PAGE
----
Poppy In memoriam Poppy

Private William George Leinster



William George Leinster was born on 22 April 1894 at Drummullen, Farnham, County Cavan, the first of seven children of labourer George Leinster and his wife Elizabeth (nee Phair). By 1911 he was living at Drummullen with his family and working as an agricultural labourer.

Leinster enlisted in the North Irish Horse between 19 March and 2 April 1915 (No.1469). On 17 November that year he embarked for France with F Squadron.

In June 1916 F Squadron joined with C Squadron and the 6th (Inniskilling) Dragoons Service Squadron to form the 2nd North Irish Horse Regiment, serving as corps cavalry to X Corps for the next fourteen months. In September 1917 the 2nd Regiment was dismounted and most of its men were transferred to the infantry. After training at the 36th (Ulster) Division Infantry Base Depot at Harfleur, the men were formally transferred to the Royal Irish Fusiliers on 20 September and soon after were posted to the 9th (Service) Battalion – re-named the 9th (North Irish Horse) Battalion – joining it in the field at Ruyaulcourt. Leinster was issued regimental number 41266.

He must have been at home on leave just prior to this, for of 18 August he had married Georgina Connelly at St Marks Church in Dundela, Belfast.

It is likely that Leinster saw action with the battalion in the Battle of Cambrai in November and December 1917 and perhaps also in the retreat from St Quentin from 21 to 28 March 1918 during the German spring offensive.

On 9 April 1918 the 9th Battalion was on the Ypres front when the Germans began their offensive in that sector. The battalion saw severe fighting between Wulverghem and Kemmel for more than a week and suffered many casualties. Leinster was initially listed as missing between 9 and 19 April, but his death was later accepted. He was possibly killed in the early morning of 18 April when a composite battalion of 400 men from the 9th and 1st Royal Irish Fusiliers, and 12th Royal Irish Rifles, were caught in an enemy bombardment while moving to positions on the western slopes of Mount Kemmel.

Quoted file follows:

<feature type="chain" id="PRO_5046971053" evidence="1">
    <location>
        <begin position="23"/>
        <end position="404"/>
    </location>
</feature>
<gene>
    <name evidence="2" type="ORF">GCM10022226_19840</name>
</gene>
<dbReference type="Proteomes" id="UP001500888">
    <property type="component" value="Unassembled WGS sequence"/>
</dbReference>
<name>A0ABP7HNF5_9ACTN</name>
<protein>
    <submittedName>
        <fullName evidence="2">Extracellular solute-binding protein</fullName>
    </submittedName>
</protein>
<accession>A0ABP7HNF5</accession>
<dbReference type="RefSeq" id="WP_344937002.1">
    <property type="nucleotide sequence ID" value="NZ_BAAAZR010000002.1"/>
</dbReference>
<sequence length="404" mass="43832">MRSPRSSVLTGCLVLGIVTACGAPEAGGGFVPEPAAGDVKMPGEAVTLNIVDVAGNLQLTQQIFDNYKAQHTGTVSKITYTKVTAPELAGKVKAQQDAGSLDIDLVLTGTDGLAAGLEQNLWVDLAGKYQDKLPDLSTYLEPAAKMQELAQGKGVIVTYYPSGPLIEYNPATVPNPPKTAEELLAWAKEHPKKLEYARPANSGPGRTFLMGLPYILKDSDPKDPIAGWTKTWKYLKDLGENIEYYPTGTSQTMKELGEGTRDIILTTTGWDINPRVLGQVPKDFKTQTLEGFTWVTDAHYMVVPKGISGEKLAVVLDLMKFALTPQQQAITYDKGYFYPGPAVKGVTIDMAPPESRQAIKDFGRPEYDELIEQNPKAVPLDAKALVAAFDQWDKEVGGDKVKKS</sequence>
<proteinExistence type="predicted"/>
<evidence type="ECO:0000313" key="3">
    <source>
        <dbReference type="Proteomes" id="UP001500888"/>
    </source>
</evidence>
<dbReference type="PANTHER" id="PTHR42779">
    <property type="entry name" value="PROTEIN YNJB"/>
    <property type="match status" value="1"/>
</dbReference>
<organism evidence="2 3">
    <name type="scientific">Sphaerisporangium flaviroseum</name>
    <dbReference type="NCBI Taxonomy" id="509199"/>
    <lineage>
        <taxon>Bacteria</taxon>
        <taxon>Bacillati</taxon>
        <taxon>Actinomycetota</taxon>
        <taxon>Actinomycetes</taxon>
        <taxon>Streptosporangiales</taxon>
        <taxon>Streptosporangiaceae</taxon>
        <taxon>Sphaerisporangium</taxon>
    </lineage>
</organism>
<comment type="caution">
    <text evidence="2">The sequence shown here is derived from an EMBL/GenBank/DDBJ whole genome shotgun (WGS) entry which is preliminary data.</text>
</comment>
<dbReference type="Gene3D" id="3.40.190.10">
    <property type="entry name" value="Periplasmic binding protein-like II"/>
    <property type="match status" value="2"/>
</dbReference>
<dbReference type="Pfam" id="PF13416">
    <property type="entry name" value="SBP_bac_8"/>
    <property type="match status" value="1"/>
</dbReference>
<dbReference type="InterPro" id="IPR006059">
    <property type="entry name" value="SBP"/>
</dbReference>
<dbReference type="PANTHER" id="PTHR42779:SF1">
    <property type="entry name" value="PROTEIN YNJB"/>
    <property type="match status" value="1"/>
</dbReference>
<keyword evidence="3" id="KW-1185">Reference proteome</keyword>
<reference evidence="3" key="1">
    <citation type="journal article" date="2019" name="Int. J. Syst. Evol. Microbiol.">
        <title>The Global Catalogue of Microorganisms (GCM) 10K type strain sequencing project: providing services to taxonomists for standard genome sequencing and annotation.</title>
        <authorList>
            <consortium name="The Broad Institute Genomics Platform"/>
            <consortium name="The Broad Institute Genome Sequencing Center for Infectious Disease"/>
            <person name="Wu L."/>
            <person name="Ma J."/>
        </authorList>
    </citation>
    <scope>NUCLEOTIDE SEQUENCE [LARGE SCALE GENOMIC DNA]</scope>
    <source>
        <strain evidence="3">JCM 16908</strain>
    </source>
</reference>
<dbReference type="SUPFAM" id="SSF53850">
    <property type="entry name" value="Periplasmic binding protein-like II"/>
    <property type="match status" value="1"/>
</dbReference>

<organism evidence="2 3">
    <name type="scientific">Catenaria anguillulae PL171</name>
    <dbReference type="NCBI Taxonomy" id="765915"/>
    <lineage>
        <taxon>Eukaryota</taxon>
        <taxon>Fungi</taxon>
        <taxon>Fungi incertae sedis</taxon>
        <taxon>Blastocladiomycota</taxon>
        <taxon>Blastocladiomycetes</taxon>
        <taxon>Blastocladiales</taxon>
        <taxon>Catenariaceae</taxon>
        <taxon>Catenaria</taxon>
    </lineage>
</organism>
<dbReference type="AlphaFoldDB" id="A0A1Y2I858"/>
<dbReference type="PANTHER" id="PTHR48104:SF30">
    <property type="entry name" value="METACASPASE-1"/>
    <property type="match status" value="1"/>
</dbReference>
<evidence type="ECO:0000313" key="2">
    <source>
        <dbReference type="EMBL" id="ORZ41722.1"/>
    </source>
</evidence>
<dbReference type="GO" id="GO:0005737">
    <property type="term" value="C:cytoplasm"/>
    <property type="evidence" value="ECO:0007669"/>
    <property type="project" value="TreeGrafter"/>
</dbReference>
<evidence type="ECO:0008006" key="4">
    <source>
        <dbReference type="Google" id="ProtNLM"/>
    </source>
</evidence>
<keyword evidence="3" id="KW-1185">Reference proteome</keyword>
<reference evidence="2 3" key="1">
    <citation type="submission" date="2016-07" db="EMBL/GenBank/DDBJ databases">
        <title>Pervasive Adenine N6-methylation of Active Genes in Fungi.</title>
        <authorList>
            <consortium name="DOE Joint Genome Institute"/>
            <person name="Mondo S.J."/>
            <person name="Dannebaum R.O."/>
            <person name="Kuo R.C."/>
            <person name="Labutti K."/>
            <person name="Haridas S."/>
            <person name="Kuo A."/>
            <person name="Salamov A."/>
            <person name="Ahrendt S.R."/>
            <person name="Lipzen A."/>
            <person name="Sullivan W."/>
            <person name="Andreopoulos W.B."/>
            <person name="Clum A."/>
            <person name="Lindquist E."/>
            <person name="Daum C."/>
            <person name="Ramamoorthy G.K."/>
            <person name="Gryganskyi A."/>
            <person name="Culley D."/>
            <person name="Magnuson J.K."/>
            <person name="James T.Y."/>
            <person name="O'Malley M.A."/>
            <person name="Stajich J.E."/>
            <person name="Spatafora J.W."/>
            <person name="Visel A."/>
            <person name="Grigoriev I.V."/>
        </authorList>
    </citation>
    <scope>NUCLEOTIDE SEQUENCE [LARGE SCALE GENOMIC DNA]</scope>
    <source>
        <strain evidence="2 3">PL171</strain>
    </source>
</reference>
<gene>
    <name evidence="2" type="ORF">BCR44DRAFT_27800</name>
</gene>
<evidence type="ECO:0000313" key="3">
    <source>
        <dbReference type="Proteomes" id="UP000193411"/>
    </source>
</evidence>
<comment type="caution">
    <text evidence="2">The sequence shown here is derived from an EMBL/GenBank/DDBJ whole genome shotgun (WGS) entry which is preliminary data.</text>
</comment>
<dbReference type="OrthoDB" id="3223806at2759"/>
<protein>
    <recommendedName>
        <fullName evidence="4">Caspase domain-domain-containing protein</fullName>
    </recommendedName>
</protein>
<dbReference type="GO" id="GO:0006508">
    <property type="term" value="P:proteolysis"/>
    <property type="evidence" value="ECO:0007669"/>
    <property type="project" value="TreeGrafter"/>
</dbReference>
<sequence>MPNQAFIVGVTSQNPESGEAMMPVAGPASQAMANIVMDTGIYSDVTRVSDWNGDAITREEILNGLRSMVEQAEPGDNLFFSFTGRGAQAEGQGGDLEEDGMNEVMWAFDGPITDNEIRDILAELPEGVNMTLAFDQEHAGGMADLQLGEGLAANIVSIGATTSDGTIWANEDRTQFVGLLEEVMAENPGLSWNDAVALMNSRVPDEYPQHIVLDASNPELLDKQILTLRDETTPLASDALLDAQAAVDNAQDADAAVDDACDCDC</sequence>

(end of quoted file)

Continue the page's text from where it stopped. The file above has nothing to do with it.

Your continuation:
According to the battalion diary for that day:

2 am. Moved to Kemmel, as composite Bn with 1st R. Ir. Fus. cmd. by Lt. Col. Kelly. Heavy casualties, while moving into position, from enemy shelling. Capt. Despard wounded and died soon after.

... and the 108 Brigade diary:

Battalion moved to Kemmel Hill, but whilst halted near foot of N. slope was heavily shelled, losing Captain Despard killed ... and about 70 other casualties.

Having no known grave, Private Leinster's name is inscribed on Panel 141, Tyne Cot Memorial, Belgium.



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